Server Fault is a question and answer site for system and network administrators. Join them; it only takes a minute:

Sign up
Here's how it works:
  1. Anybody can ask a question
  2. Anybody can answer
  3. The best answers are voted up and rise to the top

I've been reading some stuff SIP related, and I'm confused, about what is a SIP back-to-back user agent(B2BUA) and a 'normal' user agent?

Can anyone explain the differences?

From what I read I can't differentiate a B2BUA from a UA... For me a UA acts as a UAS (User Agent Server) when needs to answer a request, and as a UAC (User Agent Client) when needs to send a request..

But I can't understand how different a B2BUA is..

Sorry if this doesnt make sense, but I'm a little bit confused

share|improve this question

The RFCs don't define what B2BUAs can or can't do, so my answer's a bit wooly, of necessity.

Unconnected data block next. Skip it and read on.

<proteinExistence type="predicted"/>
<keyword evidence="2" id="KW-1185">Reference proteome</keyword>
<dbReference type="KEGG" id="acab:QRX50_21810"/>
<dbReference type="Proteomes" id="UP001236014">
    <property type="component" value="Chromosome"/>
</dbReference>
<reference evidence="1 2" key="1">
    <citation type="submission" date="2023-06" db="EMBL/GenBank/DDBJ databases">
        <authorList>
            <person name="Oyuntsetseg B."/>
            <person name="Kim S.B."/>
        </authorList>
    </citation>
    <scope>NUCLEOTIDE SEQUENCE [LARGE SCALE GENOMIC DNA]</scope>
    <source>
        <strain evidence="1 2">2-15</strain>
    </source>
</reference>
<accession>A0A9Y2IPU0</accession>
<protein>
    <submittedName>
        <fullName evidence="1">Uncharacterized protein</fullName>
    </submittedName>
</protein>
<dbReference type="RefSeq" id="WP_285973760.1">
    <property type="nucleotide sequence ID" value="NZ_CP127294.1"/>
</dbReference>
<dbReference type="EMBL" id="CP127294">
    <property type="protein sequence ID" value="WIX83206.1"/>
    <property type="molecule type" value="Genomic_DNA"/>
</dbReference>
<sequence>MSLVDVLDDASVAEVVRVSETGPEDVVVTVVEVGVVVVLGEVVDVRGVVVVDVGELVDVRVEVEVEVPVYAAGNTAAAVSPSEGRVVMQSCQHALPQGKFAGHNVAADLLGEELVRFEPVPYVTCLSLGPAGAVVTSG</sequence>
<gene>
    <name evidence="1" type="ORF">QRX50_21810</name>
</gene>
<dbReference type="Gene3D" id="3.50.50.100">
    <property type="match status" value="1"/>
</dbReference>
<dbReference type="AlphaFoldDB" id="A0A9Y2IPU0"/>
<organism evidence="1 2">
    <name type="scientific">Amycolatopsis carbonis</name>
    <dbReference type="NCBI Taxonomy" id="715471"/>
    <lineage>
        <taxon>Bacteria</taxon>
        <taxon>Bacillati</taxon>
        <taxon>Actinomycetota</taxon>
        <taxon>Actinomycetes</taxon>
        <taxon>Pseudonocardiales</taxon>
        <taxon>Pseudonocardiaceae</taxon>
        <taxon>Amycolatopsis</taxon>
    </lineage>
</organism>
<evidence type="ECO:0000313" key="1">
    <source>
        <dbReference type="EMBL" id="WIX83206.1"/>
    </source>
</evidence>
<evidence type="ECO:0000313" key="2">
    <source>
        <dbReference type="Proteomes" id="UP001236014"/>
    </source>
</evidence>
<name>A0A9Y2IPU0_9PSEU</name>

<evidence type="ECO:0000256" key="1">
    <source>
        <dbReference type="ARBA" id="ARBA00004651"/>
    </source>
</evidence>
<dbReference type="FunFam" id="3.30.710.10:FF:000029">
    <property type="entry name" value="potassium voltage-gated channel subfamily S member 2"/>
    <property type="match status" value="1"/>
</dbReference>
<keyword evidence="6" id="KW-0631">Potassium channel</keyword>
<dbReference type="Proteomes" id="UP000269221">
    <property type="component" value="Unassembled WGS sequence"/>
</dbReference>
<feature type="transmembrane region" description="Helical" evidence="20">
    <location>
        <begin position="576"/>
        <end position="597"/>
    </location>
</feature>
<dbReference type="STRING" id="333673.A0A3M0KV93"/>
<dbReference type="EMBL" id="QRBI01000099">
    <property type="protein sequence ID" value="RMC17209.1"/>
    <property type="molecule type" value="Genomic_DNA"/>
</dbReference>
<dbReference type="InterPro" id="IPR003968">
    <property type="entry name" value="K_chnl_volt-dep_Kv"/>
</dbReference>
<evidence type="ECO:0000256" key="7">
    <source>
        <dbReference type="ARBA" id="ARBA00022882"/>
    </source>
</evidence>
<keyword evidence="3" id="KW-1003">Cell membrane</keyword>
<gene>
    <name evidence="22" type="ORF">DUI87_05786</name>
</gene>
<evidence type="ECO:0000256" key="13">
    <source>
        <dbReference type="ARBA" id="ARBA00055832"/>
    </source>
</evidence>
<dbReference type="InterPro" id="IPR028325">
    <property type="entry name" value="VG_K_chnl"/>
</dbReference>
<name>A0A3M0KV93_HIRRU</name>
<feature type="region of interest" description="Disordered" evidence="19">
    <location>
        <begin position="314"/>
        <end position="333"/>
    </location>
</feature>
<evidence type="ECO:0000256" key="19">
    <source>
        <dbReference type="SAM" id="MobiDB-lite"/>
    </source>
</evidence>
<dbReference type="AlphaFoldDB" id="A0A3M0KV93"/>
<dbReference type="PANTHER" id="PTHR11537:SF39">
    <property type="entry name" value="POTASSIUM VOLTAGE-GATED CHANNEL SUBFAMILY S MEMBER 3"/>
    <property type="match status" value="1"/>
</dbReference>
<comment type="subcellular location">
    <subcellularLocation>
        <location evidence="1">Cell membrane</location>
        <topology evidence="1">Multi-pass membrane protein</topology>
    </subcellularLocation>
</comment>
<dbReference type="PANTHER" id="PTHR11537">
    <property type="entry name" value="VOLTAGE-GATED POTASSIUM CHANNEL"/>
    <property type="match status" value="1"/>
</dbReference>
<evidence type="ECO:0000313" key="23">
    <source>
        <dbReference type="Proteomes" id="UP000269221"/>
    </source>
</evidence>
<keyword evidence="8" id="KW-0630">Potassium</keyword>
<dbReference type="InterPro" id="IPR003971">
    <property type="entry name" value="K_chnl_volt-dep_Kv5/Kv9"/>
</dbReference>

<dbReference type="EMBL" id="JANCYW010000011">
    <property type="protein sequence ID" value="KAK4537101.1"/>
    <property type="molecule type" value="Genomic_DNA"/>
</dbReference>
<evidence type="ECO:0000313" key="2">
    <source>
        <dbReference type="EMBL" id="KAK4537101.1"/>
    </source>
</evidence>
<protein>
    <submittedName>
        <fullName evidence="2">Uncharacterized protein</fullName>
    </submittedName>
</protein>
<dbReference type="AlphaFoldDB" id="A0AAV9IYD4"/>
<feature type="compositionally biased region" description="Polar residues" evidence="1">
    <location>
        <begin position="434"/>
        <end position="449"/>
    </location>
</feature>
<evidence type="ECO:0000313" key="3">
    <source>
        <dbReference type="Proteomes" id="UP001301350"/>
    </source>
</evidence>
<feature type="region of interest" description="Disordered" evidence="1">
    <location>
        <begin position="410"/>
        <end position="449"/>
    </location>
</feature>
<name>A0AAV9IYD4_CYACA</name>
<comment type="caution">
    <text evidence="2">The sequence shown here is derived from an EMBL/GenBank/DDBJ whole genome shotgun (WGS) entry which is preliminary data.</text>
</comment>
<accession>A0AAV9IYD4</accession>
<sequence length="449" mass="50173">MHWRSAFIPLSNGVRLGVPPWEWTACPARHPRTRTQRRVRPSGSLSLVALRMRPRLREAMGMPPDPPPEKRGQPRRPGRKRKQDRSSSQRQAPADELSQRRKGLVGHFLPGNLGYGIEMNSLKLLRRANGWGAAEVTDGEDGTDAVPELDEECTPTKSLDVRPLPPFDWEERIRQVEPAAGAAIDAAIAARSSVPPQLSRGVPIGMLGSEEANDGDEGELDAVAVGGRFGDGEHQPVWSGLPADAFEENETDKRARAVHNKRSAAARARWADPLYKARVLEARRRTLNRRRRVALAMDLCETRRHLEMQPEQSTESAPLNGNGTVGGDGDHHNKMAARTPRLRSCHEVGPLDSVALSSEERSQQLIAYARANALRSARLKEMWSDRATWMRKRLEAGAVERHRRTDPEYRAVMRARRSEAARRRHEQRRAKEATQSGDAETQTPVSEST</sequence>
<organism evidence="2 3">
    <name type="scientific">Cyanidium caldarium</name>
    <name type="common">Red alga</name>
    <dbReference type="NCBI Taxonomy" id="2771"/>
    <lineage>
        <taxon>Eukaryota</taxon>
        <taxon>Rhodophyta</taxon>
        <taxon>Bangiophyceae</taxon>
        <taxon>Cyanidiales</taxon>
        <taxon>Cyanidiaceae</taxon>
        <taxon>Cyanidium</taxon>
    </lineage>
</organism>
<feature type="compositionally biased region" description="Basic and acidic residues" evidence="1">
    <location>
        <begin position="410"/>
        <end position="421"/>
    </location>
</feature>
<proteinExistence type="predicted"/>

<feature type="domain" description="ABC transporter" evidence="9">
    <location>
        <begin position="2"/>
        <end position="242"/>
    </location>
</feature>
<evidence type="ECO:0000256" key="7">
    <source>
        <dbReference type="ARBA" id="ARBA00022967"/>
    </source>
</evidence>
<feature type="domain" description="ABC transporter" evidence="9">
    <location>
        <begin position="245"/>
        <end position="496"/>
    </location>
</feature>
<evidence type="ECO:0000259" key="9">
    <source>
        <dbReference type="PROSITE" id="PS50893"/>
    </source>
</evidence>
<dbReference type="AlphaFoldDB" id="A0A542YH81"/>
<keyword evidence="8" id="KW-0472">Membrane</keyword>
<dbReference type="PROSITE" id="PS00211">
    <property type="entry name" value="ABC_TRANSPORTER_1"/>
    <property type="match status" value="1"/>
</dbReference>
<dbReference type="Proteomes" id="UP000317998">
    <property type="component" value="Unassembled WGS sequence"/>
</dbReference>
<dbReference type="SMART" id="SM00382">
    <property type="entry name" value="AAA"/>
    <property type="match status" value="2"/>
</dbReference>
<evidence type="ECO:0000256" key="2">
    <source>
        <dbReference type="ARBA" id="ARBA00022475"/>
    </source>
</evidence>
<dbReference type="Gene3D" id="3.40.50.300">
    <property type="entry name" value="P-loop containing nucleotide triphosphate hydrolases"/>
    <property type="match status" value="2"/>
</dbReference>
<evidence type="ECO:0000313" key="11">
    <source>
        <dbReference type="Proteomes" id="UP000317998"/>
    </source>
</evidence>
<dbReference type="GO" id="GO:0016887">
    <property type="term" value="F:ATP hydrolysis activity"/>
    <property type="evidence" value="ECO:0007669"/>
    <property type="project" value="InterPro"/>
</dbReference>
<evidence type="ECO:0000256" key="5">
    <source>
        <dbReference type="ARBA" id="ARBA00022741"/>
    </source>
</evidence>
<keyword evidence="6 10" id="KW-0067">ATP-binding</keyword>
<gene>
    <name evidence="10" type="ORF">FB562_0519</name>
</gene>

A B2BUA is anything is not a proxy but that does have calls flowing through it. For instance, you could use a B2BUA as a gateway between two SIP networks.

Hence the name: some connection running through the B2BUA results in a SIP call on one side (where the B2BUA acts as a UAS) and another SIP call on the other side (where the B2BUA acts as a UAC).

share|improve this answer

A B2BUA is a network element used in SIP applications. Its behavior depends on its role in a SIP signalling flow. It behaves as a UAS to the originator of the request, in the meantime, it behaves as a UAC to the destination of the request (from different legs) in a SIP signalling.

Its role is not defined as a stateless proxy, it can manipulate, change, delete or add header fields to SIP messages.

Alice ----------------> B2BUA -------------------> Bob

Alice <---------------- B2BUA <------------------- Bob

Considering a SIP signalling as above, Alice inviting Bob, all the dialog and transaction identifiers between Alice-B2BUA and B2BUA-Bob will be different. In the first INVITE request, B2BUA will appear as a UAS to Alice and as a UAC to Bob.

share|improve this answer

Your Answer


By posting your answer, you agree to the privacy policy and terms of service.

Not the answer you're looking for? Browse other questions tagged or ask your own question.